Transplantation of fecal microbiota rich in short chain fatty acids and butyric acid treat cerebral ischemic stroke by regulating gut microbiota.


School of Pharmaceutical Sciences, Southern Medical University, Guangzhou, 510515, China; Guangdong Provincial Key Laboratory of New Drug Screening, Biopharmaceutics, School of Pharmaceutical Sciences, Southern Medical University, Guangzhou, China. Electronic address: [Email]


The gut microbiota and its short chain fatty acid (SCFA) metabolites have been established to play an important protective role against neurodegenerative diseases. Our previous study demonstrated that cerebral ischemic stroke triggers dysfunctional gut microbiota and increased intestinal permeability. In this study, we aimed to clarify the mechanism by which gut microbiota and SCFAs can treat cerebral ischemic stroke in rat middle cerebral artery occlusion models and use the information to develop new therapies. Our results show that oral administration of non-absorbable antibiotics reduced neurological impairment and the cerebral infarct volume, relieved cerebral edemas, and decreased blood lipid levels by altering the gut microbiota. We also found that ischemic stroke decreased intestinal levels of SCFAs. And that transplanting fecal microbiota rich in these metabolites was an effective means of treating the condition. Compared with other SCFAs, butyric acid showed the highest negative correlation with ischemic stroke. Supplementation with butyric acid treated models of ischemic stroke effectively by remodeling the gut microbiota, enriching the beneficial Lactobacillus, and repairing the leaky gut. In conclusion, interfering with the gut microbiota by transplanting fecal bacteria rich in SCFAs and supplementing with butyric acid were found to be effective treatments for cerebral ischemic stroke.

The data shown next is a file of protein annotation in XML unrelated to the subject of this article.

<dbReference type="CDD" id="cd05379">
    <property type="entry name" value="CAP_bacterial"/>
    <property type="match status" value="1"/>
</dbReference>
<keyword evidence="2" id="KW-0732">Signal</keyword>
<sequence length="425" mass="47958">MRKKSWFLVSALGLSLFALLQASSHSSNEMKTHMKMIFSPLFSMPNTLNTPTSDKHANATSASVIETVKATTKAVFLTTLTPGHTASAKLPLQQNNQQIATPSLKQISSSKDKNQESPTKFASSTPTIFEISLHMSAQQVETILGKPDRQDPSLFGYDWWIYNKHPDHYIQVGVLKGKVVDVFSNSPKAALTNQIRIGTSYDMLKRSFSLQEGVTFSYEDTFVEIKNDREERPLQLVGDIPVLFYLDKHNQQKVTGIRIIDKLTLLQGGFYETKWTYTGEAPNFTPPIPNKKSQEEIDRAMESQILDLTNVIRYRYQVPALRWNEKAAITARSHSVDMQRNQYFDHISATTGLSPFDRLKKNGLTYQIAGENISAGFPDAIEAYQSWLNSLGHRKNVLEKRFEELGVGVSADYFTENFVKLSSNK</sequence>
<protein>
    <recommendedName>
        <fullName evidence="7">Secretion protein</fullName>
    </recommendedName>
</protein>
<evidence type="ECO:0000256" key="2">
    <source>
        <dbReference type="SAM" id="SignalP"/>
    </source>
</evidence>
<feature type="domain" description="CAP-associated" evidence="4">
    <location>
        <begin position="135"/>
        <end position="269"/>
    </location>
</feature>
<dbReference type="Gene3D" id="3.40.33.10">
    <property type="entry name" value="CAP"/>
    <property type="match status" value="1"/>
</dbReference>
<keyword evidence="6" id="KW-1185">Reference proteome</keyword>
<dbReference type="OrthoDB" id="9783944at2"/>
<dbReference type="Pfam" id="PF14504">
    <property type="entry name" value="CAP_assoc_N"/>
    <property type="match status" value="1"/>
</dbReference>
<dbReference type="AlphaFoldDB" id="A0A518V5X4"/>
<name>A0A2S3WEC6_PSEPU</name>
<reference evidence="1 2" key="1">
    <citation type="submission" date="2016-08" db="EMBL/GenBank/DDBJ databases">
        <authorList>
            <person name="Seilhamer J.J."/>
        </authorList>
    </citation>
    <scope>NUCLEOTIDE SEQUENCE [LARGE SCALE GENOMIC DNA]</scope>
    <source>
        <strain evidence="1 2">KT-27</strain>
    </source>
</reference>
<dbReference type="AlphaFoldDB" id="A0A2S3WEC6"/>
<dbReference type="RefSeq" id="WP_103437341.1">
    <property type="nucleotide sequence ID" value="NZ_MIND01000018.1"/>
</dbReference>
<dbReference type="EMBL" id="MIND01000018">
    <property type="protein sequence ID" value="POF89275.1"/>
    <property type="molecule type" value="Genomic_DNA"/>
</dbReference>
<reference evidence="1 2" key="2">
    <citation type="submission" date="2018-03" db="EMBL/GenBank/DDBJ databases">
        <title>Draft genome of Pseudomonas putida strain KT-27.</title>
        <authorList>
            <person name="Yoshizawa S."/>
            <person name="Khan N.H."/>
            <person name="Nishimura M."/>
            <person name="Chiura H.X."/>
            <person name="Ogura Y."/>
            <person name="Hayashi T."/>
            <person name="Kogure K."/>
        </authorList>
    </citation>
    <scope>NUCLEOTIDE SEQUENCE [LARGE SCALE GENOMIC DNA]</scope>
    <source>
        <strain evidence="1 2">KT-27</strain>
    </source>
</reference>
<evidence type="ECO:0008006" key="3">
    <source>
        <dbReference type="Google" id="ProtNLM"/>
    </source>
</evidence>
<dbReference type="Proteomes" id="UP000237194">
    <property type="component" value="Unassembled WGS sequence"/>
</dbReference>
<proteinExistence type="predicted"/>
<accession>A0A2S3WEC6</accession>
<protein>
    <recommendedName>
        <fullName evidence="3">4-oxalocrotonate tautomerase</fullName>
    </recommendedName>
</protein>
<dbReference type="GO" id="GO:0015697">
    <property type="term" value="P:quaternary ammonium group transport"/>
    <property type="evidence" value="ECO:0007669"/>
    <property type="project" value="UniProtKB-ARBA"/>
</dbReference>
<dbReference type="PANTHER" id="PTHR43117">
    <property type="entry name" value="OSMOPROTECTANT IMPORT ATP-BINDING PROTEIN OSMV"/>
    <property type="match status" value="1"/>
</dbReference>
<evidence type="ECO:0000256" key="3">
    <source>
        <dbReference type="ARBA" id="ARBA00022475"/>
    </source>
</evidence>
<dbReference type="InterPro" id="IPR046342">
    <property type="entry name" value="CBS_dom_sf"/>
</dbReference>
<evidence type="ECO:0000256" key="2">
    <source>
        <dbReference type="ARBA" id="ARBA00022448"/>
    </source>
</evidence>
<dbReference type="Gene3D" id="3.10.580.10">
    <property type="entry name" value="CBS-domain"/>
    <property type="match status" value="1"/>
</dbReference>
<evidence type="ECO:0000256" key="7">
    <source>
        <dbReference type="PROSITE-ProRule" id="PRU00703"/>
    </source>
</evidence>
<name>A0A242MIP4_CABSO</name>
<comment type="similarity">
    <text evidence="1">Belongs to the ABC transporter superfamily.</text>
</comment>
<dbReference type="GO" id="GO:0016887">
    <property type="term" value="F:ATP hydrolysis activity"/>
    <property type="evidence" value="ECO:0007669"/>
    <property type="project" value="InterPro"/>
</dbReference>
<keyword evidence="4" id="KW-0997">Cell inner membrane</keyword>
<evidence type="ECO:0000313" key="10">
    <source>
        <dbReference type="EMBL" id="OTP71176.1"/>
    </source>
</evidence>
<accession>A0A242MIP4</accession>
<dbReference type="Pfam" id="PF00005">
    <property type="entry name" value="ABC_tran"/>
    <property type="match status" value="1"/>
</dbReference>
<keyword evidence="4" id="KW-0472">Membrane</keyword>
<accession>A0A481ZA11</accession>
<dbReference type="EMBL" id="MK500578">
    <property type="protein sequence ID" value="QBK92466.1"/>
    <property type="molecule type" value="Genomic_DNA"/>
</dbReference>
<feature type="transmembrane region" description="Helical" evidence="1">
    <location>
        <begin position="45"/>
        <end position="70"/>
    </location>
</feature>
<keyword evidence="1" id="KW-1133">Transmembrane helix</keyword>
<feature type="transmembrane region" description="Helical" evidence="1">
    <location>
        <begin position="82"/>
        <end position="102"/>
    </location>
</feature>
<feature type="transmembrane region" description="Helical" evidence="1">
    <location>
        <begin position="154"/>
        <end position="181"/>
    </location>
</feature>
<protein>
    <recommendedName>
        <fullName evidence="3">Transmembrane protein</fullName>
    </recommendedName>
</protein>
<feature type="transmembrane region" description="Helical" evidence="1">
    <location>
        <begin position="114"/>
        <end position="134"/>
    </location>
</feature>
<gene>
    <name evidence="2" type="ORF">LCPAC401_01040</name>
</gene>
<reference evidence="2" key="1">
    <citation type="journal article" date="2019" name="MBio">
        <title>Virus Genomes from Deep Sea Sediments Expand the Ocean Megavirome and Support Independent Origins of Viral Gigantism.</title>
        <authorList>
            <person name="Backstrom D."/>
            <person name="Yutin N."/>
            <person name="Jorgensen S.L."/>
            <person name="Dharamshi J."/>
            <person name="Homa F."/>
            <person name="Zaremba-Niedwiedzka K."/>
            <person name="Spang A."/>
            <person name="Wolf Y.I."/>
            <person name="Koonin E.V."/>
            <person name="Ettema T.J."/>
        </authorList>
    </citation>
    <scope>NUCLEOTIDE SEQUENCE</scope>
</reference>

Butyric acid,Cerebral ischemic stroke,Fecal microbiota transplantation,Gut microbiota,Short chain fatty acids,

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